Families who see this movie should talk about how being a grown-up may be different than it appears to a child. What was the biggest surprise for Jenna? Do you agree with what Jenna’s mother said about mistakes? Families might also want to talk about the way middle-schoolers treat each other and how to make sure that you don’t grow up with the kind of regrets that Jenna does. Is/was there a “6 Chicks”-type group in your school?

Families who enjoy this movie will also enjoy Tom Hanks in a similar role in Big. There are many other movies with this theme, including Freaky Friday, 18 Again (with George Burns), 17 Again (with Tia and Tamara Mowry), Like Father, Like Son (with Dudley Moore), and Vice Versa, with Judge Reinhold and Fred Savage. Fans of The Lord of the Rings trilogy will enjoy seeing Andy Serkis, who provided the voice and movements for Gollum, as Richard, Jenna’s boss.

Dogville

posted by rkumar
B
Lowest Recommended Age:Mature High Schooler
Movie Release Date:2004

“Dogville” will inspire passionate responses, partly because it is deliberately provocative but more because it

The Alamo

posted by rkumar
B
Lowest Recommended Age:Mature High Schooler
MPAA Rating:PG-13
Movie Release Date:2004

There is only one reason to see “The Alamo,” and it is Billy Bob Thornton. His portrayal of Davy Crockett is magnificently vibrant, fully imagined, and so breathtakingly evocative of the essence of the American hero that it may be worth seeing the film just to spend some time with him. As he quietly asks to be called “David” while he signs autographs and answers questions about his famous exploits, as he asks a dying young soldier his name, and as he accepts defeat with spirit and grace, Thornton shows mastery of a range of conflicting emotions that is unforgetably touching.

In addition, the battle sequences are well staged, putting the audience in the center of the action.

And the movie has the grace to address the issue of racism, with slaves owned by the officers at the Alamo talking about whether they would be better off as Mexicans, because they would be free, and with Hispanic Texans explaining why they chose to fight the Mexicans.

Despite all of that, however, the movie just does not work. Reportedly cut down from an original running time of three hours, it feels jumpy and disjointed. It makes the fatal mistake of assuming that it is enough to put American icons on one side and a choleric popinjay of a general who wears a uniform out of a Friml operetta, barks at his subordinates, and preys on young women on the other. It isn’t. We do not seem to be at a moment in history — perhaps we never will be again — when it is easy for us to choose our heroes and villains in a war over land. This is not a fight about religious freedom or taxation without representation or stopping a despotic marauder. It is a fight over who will own the land that probably both sides took from the Native Americans. And it is hard to cheer for the independence of the “Texians” when we know they’re just going to end up part of America anyway.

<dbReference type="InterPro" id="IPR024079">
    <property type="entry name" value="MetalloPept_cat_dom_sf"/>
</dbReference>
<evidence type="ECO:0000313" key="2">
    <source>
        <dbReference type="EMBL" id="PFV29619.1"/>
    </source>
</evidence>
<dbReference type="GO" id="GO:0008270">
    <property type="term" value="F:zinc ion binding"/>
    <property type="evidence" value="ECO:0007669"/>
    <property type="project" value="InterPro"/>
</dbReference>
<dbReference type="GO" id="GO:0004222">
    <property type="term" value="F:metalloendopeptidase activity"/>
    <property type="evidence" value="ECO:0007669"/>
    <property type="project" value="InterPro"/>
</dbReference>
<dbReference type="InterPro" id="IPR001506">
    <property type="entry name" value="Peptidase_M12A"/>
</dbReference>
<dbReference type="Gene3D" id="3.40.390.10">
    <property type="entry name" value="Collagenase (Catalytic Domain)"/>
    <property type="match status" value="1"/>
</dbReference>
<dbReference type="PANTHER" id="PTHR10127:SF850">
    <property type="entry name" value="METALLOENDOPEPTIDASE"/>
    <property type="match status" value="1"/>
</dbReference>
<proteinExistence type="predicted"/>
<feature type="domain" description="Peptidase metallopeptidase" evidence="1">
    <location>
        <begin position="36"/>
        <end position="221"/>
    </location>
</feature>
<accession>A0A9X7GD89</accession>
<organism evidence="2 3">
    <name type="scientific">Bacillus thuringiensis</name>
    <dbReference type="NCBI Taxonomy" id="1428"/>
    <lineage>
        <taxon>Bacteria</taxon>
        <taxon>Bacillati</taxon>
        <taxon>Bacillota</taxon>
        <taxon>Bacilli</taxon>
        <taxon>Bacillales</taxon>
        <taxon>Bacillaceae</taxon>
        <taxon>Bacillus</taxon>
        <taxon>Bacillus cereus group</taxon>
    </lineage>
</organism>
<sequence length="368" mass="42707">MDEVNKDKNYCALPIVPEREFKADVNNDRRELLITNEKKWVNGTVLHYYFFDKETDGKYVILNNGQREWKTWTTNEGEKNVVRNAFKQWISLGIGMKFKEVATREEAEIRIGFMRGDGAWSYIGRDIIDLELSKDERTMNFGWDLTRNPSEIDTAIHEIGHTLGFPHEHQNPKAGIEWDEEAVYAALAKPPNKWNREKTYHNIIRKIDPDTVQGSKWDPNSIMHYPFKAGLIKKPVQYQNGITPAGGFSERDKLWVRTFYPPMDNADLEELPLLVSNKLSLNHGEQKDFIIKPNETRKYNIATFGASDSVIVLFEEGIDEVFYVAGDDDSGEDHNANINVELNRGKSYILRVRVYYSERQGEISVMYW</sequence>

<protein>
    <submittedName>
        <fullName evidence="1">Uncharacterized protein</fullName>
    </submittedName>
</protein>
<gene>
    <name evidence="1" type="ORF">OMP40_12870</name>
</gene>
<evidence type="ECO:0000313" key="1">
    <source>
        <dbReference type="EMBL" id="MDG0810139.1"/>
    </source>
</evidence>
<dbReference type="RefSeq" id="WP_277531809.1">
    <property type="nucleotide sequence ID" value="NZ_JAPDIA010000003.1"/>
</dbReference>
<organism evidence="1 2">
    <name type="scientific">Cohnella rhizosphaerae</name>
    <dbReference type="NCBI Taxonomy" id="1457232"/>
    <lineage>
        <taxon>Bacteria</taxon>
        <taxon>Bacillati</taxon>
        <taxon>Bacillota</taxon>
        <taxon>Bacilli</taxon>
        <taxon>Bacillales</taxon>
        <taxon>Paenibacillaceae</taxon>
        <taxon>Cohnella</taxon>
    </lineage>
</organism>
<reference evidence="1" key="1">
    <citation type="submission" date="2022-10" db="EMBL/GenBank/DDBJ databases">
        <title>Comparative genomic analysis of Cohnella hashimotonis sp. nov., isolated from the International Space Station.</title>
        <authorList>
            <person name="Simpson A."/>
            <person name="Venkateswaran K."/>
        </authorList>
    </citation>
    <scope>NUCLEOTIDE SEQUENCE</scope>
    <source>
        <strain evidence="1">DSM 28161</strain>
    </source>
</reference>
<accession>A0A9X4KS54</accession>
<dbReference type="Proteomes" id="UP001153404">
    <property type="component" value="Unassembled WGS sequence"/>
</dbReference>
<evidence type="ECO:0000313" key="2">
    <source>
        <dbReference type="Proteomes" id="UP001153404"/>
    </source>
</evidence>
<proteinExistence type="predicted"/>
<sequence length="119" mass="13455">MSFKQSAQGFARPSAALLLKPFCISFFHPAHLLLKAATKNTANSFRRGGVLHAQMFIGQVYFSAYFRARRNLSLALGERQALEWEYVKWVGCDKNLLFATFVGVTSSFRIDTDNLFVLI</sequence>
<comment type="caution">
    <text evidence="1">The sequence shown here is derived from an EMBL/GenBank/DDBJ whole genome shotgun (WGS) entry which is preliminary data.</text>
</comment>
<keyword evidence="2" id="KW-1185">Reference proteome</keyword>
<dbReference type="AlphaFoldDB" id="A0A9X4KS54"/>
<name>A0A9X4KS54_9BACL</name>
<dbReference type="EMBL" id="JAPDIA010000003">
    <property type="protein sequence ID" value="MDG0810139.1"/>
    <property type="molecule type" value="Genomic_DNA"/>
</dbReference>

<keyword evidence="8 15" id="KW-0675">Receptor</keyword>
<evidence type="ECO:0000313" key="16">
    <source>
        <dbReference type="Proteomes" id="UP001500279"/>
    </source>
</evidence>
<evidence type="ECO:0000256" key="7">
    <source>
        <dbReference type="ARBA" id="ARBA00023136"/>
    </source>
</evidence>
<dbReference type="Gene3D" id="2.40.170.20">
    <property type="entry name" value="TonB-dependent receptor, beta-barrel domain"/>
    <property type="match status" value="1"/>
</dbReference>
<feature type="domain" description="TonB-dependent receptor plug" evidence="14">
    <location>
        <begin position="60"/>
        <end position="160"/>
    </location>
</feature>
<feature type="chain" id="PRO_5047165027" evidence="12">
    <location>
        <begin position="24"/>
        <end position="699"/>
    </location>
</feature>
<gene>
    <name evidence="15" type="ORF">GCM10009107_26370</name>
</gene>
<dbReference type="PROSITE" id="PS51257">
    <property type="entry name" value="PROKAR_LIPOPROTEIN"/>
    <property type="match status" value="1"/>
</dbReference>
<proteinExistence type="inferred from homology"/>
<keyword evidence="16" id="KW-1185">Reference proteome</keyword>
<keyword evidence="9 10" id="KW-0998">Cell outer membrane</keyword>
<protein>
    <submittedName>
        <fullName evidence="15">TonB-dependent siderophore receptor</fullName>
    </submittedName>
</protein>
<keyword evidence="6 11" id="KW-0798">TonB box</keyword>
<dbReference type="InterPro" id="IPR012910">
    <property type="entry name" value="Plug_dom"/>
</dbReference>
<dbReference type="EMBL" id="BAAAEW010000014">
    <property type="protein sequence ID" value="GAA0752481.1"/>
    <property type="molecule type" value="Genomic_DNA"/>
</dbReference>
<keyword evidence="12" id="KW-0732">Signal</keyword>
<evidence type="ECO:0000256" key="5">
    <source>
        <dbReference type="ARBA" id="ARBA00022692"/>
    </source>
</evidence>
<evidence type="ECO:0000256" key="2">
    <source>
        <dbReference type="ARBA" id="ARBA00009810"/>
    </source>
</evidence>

Just in case there might be someone out there who forgot to remember the Alamo, the movie begins with shots of the carnage and a soldier crying, “They’re all dead! Oh, God!” Then we go back a year earlier to see how the Alamo, designed as a mission, has become a fort, “the only thing that stands between Santa Anna’s army and our settlements.” A new young commander is assured that “a good rifleman and a 12 pounder should hold it” because Santa Anna’s men would need to march 300 miles through the snow to get there. We cut to thousands of Mexican soldiers trudging through the snow, and we know what has to happen. We meet our cast of characters, including Jason Patric as Jim Bowie of knife fame with a strong heart and weak lungs in the Doc Holliday role of a consumptive who has seen it all and done most of it, too, Dennis Quaid as Sam Houston, who knows the price that must be paid for independence, and Patrick Wilson as a man who is looking for a second chance.

So do the men at the Alamo. The way they face their inevitable fate is stirring. But the narrative is so muddled and the pace so choppy that we never connect with the characters or their cause.